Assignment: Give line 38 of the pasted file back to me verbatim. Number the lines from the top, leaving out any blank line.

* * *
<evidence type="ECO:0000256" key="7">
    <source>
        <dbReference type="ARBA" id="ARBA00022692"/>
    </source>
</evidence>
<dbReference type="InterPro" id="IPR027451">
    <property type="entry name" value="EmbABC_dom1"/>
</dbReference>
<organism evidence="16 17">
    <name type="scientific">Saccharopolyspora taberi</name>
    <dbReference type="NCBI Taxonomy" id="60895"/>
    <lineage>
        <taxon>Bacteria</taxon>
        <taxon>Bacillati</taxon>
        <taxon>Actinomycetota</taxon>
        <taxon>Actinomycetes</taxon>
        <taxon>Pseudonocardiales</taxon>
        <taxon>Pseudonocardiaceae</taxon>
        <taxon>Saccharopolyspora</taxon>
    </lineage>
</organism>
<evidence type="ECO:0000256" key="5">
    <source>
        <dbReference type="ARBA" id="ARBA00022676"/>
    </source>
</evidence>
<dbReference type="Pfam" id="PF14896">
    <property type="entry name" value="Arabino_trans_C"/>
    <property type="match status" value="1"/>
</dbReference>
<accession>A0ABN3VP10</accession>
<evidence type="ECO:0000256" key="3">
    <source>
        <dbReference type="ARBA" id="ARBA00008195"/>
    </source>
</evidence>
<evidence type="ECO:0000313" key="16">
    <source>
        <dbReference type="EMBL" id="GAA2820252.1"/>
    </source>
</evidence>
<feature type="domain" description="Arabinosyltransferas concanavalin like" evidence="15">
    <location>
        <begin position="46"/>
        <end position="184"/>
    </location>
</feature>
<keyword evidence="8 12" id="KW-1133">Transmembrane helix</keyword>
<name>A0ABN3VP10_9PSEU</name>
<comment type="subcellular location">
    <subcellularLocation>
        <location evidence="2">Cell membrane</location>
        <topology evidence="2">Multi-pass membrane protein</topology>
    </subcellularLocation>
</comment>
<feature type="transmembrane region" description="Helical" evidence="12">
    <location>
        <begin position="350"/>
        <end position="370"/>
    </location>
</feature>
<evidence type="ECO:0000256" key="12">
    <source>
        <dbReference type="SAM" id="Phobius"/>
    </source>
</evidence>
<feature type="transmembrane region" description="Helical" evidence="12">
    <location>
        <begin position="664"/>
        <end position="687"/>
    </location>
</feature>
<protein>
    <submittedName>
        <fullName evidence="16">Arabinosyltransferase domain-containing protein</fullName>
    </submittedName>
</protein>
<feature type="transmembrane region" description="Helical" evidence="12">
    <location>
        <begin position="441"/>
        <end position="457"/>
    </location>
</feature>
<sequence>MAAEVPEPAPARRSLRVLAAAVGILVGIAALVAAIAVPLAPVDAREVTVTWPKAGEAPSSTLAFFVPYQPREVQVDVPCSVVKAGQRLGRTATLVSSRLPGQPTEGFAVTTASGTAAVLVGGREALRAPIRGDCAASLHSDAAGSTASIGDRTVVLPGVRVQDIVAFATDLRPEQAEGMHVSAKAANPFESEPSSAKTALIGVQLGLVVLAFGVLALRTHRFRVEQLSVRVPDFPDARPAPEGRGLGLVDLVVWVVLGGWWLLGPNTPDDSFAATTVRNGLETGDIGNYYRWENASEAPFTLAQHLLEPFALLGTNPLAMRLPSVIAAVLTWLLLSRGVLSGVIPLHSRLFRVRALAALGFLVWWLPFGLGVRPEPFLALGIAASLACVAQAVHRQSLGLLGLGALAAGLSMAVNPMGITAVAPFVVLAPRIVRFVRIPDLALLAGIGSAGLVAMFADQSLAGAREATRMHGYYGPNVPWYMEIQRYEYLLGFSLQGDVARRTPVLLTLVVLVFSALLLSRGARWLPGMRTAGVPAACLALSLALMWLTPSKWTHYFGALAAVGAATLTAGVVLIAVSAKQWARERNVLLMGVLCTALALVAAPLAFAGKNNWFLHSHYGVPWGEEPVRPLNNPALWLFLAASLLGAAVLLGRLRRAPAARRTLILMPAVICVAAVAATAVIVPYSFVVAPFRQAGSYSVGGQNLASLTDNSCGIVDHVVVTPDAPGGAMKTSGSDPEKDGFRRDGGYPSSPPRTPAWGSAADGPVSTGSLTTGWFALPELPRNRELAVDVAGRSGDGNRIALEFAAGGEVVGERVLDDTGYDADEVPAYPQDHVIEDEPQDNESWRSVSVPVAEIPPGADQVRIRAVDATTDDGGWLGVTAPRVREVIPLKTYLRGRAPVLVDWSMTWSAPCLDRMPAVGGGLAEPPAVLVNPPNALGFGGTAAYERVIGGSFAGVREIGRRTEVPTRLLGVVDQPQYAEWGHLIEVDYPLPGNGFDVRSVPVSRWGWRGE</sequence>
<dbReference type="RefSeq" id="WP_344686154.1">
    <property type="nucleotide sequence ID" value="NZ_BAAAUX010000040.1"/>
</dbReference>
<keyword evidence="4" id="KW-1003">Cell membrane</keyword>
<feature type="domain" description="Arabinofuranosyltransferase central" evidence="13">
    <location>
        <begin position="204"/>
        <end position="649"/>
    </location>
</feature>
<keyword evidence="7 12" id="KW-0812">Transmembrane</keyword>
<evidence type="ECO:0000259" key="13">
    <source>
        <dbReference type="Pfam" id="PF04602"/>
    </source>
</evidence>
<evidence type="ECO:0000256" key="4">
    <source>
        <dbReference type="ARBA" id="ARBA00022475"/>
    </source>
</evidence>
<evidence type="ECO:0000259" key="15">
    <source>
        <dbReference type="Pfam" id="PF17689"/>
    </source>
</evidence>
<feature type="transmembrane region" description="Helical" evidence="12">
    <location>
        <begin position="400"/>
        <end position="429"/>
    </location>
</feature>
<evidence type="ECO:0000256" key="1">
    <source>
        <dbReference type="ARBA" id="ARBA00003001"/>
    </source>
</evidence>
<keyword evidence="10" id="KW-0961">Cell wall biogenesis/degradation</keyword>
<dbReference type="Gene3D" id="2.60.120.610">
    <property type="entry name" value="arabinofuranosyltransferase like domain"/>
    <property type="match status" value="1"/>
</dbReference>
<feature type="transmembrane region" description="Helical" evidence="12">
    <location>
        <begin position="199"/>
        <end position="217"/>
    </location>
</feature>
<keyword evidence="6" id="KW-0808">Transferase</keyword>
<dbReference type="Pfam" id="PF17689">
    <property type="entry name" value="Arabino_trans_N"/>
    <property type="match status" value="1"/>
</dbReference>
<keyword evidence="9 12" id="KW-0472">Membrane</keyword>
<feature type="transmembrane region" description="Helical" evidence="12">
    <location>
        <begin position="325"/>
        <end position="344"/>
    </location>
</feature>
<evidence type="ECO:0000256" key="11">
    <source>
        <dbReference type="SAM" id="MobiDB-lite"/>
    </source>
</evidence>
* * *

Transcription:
    <source>